Exposure to intimate partner violence and maternal depression before the age of 3 may increase a child's risk of developing attention deficit hyperactivity disorder (ADHD), according to a new study published in the journal JAMA Pediatrics.
Researchers at the Indiana University School of Medicine looked a population of more than 2,000 children, and found that those whose parents had reported depression or intimate partner violence were significantly more likely to suffer from ADHD as they grew older.
"It wasn't surprising, from the lens of me being a behavioral pediatrician," said Dr. Nerissa Bauer, an assistant professor of pediatrics at the IU School of Medicine and the lead study author. "I routinely encounter mental health and behavioral problems in children, and this supports my initial hunch that I was seeing an increase in that." FULL POST
March 4th, 2013
01:47 PM ET
Attention-deficit/hyperactivity disorder, or ADHD, is often considered something children outgrow. But researchers say the disorder can carry over into adulthood.
A new study published in this week's Pediatrics journal finds that about a third of those diagnosed as children continue to have ADHD as adults, and more than half of those adults have another psychiatric disorder as well.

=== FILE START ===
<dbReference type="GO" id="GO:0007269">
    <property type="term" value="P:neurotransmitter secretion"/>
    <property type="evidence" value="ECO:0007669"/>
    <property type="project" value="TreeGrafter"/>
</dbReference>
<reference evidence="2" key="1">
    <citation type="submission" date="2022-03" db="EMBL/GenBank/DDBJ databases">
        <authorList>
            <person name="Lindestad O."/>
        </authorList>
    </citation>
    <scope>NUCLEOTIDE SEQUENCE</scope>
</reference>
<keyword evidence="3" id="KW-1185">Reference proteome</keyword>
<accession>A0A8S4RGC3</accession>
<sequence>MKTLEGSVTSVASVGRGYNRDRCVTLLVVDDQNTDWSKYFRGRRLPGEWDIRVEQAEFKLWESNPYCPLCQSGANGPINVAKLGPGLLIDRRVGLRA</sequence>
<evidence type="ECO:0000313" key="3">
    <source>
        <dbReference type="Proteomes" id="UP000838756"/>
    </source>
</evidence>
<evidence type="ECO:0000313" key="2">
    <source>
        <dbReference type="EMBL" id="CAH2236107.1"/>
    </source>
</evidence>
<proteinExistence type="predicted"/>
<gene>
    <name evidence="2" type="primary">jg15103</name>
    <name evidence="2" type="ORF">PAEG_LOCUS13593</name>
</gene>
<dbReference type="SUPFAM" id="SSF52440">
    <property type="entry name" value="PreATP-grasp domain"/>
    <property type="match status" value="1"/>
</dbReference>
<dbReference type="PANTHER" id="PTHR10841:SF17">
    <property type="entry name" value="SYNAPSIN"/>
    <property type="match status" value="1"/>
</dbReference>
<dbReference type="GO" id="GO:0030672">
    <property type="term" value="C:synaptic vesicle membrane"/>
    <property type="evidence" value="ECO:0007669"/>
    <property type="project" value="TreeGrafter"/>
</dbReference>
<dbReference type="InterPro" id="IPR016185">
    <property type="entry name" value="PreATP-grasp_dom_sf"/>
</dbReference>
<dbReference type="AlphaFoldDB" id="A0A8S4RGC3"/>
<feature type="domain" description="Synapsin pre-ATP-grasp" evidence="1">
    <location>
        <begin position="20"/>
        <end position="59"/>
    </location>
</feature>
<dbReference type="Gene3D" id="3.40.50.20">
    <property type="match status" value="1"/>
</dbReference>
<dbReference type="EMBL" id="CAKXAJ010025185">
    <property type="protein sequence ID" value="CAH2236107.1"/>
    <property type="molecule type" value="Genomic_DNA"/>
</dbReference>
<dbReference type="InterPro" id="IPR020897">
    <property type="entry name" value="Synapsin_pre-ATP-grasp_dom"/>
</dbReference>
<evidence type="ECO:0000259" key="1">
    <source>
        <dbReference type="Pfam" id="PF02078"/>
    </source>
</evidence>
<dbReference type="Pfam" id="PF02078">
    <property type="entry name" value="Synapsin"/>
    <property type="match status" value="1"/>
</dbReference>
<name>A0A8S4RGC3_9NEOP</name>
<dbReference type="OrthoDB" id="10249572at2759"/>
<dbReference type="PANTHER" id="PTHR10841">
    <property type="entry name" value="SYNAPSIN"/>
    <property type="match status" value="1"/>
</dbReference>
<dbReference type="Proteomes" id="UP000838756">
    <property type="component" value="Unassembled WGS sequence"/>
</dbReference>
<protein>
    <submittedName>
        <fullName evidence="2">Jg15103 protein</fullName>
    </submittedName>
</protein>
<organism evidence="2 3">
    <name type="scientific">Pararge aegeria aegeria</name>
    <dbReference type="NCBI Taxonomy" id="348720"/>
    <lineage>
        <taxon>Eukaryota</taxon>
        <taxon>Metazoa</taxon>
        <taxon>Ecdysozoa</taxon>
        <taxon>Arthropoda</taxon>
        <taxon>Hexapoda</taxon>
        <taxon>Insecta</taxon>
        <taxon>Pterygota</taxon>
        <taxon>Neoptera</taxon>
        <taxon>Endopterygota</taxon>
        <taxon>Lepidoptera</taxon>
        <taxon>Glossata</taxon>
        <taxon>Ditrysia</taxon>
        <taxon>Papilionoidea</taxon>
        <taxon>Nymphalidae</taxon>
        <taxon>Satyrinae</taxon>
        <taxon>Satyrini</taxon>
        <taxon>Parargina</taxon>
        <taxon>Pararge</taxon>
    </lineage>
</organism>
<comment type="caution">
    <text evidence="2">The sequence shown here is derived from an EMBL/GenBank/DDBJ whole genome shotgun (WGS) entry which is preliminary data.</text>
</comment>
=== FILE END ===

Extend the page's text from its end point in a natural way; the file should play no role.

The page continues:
Suicide rates were nearly five times higher in adults who had childhood ADHD compared to those who did not, according to the study. Researchers aren't exactly sure why; they speculate that problems associated with childhood ADHD, such as lower academic achievement and social isolation, make people more prone to life issues as adults.
January 21st, 2013
04:39 PM ET
In 10 years, diagnoses of attention deficit hyperactivity disorder (ADHD) increased 24% in southern California, according to a study published Monday in the journal JAMA Pediatrics.
Doctors reviewed anonymized medical records for children treated at the Kaiser Permanente Southern California physicians group between 2001 and 2010 - 842,830 children in all, according to the research.
Overall, in 2001, 2.5% of children aged 5 to 11 were diagnosed with ADHD, but that number crept up to 3.1% by 2010. FULL POST
About this blog
Get a behind-the-scenes look at the latest stories from CNN Chief Medical Correspondent, Dr. Sanjay Gupta, Senior Medical Correspondent Elizabeth Cohen and the CNN Medical Unit producers. They'll share news and views on health and medical trends - info that will help you take better care of yourself and the people you love.